When I first sprayed it, and when it was still wet, I could smell nothing at all.  When it dried, I could smell a faint hint of Musk, and , would you believe it? Caramel. If there are Roses I can’t smell them.  If they is a smokiness, it manifests itself as the smokiness you get from burnt sugar, or the bottom of a crème caramel.

Image This is pretty popular and has a good fanbase, but I think that’s because vanilla based gourmands seems to soar in popularity around Wintertime.  I love the idea of Smoky Rose, and I’ve always been a fan of TBS White Musk, so you would think this would be a winner. A smoked rose sounds so delicious in winter, but it wasn’t to be.  Sillage is very faint: close to skin straight away.  Longevity is so far two  hours, but faint.

I would love to get the Tobacco Flower, Roses, Frankincense  and Blackcurrant that I was promised, but for some reason this smells like heavily diluted White Musk with a Caramac bar rubbed over the top.

A great idea, poorly executed. Worth a try though, it might smell different on you. Incidentally, The Body Shop online works out much cheaper than buying instore. Sniff instore, buy online.

Serge Lutens Clair de Musc: Petticoats and Good Shoes


 Clair de Musc is much warmer and friendlier than yesterday’s sombre La Fille de Berlin, but then Musk is often a friendly sort of warmer-upper. Despite this being a product of Uncle Serge and his gang, I’m afraid I have something rather facile to say about it. My first and unshakable thought on smelling this was Impulse Hint of Musk. I tried to shake it off, really I did, but even in the basenotes I was still thinking the same thing.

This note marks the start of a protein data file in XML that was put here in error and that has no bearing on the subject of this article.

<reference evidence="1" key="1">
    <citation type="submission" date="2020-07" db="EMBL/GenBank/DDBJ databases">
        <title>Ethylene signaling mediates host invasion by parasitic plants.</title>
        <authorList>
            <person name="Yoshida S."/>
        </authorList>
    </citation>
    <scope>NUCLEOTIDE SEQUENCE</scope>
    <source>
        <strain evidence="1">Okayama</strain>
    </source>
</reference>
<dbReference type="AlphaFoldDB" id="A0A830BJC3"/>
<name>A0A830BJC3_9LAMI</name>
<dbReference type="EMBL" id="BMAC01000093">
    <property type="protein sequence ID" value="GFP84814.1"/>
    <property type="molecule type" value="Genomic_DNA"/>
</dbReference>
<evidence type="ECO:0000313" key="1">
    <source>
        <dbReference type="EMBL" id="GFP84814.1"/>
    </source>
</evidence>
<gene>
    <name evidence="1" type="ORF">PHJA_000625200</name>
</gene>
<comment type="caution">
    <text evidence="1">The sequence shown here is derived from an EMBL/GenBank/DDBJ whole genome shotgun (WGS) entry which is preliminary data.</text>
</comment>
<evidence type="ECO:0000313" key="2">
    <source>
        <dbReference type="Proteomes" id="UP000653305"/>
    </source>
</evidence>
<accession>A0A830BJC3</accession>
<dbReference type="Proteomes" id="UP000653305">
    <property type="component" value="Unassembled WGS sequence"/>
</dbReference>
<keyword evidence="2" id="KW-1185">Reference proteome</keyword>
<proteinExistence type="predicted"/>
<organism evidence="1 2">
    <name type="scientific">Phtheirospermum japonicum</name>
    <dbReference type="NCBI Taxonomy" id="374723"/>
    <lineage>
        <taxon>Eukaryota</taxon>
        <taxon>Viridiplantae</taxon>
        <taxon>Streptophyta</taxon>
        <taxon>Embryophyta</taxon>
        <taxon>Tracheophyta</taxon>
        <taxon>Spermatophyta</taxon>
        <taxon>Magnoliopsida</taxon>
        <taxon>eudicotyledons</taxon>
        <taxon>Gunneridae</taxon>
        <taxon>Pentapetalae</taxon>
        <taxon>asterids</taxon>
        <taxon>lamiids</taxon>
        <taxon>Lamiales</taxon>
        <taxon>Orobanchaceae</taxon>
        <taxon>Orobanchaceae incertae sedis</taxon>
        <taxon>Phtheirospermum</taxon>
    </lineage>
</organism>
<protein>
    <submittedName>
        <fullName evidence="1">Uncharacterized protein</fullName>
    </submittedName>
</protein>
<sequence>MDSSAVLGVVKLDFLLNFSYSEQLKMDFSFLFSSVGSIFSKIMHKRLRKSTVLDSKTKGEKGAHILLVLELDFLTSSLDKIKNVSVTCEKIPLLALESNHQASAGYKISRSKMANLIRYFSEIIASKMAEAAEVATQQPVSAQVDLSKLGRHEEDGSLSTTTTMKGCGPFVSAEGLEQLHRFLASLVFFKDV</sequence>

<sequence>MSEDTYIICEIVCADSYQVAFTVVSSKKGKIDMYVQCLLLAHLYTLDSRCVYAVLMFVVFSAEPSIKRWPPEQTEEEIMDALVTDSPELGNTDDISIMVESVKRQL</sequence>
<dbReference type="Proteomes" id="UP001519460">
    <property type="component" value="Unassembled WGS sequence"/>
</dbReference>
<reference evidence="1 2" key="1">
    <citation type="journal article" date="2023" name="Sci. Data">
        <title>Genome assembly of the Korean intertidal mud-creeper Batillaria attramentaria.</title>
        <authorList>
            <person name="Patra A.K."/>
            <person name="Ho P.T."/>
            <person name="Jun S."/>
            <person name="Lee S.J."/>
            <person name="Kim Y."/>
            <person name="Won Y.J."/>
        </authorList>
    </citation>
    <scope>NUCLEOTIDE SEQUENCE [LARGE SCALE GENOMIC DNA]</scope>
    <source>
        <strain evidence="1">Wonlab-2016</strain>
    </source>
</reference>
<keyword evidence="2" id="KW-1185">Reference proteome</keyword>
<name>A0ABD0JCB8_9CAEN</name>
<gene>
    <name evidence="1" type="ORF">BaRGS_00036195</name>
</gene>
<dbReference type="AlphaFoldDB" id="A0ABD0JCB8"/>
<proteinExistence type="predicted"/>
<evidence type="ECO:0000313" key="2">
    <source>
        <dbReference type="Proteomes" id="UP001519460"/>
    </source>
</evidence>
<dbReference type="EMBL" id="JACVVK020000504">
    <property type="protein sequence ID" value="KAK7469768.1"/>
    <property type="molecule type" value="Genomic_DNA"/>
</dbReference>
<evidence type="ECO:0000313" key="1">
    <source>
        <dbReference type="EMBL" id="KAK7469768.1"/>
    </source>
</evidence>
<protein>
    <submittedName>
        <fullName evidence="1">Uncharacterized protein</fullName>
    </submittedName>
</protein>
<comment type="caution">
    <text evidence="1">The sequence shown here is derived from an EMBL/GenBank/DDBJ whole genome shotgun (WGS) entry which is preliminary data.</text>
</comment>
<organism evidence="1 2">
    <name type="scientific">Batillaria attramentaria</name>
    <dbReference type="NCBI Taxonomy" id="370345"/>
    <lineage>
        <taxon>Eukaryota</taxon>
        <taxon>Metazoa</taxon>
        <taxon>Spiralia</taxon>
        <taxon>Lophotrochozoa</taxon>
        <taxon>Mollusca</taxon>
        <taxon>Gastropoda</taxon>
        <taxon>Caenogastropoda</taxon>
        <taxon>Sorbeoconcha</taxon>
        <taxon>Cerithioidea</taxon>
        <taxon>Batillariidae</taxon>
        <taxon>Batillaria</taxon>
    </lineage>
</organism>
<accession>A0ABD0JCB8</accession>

To try and get a handle on Clair de Musc, I wore Body Shop White Musk on the other arm and compared the two.  I needed to find out what makes Clair de Musc different. What’s Clair got that other musks haven’t? Let’s face it, if you’re going to spend in the region of £80 on a bottle of perfume, you need to know why it’s worth  forking out.


On first spray, it was , as I said, Impulse Hint of Musk. Nothing wrong with that, it’s the best Impulse there is (is that damning with faint praise?). However there were also yellow flowers or honey in Clair de Musc. Interestingly, my interpretation did not match the notes listed on Fragrantica at all. For instance, where Fragrantica had bergamot, iris and lily of the valley listed as notes, I had honey, honeysuckle and yellow flowers.  There is a whisper of iris, almost as if she opened the wrong door, glanced in and left again, leaving a Will O’ the Wisp waft. The Body Shop White Musk smelled sharp compared to this, which gives you an indication of Clair’s feathery softness.

 Clair de Musc is warm, kind and pleasant. I don’t feel that it brings anything dramatically different  to the Musk Party. In fact, I only really got interested when I layered it over Cabochard. Then I really perked up and began to take notice. However, I often layer my trusty  (and cheap) bottle of Jovan White Musk over other items in my scent wardrobe to similar effect.

 Clair de Musc has low sillage, (often a blessing), and average lasting power on me, say two hours. I would probably not wear it alone, and it’s pricey as a layering scent: a bit like spending more on your petticoat than you would on a pair of good shoes.